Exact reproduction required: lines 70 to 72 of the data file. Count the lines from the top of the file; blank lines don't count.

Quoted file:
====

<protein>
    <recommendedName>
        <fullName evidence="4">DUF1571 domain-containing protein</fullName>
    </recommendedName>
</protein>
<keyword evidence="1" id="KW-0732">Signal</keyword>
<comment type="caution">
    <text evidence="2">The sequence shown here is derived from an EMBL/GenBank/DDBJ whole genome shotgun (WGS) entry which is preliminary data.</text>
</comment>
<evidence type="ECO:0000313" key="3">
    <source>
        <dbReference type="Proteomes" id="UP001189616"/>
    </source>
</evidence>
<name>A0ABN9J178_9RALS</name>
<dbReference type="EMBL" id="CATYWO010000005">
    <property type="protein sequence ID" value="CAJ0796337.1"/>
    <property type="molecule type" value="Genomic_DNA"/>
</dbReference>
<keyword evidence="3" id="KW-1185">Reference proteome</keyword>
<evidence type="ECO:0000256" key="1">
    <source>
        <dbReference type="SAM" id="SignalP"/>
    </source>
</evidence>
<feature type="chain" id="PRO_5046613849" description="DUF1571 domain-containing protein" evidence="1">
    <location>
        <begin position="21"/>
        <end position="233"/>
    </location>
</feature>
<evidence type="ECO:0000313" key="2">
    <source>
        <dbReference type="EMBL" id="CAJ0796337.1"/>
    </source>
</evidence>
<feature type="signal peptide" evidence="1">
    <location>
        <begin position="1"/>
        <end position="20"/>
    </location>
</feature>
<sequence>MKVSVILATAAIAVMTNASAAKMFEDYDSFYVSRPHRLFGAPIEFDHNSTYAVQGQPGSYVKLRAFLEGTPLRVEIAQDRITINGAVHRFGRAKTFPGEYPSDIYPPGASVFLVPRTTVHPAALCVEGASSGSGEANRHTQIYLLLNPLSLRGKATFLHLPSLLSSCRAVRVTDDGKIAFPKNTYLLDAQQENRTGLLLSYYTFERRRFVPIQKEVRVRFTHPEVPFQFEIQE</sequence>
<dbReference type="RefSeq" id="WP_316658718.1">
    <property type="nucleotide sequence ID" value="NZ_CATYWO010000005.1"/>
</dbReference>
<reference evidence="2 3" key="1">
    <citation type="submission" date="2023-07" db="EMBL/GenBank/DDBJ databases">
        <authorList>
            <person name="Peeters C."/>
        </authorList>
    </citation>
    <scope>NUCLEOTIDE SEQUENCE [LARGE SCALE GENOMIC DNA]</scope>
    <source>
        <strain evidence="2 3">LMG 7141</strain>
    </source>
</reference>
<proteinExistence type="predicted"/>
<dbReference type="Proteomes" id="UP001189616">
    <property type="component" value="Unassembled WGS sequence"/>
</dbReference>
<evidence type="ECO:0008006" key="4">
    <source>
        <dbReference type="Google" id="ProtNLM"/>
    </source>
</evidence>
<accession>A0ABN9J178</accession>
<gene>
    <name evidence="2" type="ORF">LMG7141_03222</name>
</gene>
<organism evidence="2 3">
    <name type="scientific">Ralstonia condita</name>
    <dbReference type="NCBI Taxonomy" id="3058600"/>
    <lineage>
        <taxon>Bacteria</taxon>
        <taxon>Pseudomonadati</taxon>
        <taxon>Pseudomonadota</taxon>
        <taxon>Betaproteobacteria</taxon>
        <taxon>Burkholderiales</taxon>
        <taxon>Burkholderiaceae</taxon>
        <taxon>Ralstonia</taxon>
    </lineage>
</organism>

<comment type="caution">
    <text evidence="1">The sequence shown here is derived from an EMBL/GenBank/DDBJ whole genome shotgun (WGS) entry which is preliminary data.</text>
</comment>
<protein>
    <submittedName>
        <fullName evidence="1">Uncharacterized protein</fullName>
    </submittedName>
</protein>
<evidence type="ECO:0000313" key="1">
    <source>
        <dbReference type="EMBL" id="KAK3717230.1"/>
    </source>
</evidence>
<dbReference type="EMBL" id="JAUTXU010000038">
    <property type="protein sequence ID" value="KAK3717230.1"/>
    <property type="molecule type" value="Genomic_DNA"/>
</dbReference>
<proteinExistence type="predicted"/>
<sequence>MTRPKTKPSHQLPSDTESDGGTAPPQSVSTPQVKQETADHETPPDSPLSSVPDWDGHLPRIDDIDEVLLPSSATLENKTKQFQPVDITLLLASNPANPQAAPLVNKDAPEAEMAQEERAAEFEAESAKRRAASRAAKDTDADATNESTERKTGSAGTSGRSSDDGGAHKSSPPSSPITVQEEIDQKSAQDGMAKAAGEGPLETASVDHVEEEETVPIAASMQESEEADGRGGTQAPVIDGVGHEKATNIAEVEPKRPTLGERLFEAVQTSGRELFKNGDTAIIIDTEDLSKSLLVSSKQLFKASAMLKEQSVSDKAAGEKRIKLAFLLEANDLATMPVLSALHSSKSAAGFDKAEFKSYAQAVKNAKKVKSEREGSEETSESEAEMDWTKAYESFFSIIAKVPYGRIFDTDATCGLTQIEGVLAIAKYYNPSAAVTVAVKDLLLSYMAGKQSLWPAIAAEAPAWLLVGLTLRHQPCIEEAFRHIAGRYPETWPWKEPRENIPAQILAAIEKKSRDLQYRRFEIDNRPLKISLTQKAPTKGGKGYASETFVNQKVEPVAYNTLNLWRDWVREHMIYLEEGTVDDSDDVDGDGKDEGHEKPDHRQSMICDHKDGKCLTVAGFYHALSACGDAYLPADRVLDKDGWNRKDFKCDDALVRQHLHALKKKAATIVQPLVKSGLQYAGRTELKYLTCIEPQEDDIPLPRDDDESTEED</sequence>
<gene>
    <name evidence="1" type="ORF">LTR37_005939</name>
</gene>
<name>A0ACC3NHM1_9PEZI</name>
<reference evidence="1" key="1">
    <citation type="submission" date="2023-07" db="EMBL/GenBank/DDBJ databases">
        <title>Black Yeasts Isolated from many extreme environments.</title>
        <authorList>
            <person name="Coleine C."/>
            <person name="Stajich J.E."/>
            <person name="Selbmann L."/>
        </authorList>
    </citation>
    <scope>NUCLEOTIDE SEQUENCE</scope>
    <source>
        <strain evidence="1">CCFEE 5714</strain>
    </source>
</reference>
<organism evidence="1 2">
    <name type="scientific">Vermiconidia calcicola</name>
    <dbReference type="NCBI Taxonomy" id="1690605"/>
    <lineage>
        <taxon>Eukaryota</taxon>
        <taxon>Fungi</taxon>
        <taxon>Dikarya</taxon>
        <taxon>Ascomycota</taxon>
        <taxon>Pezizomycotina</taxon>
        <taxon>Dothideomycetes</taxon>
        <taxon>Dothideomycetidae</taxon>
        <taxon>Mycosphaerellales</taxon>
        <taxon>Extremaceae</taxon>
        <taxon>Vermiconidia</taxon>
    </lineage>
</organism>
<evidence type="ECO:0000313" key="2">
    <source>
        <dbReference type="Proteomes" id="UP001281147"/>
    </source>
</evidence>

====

</gene>
<organism evidence="2 3">
    <name type="scientific">Ralstonia condita</name>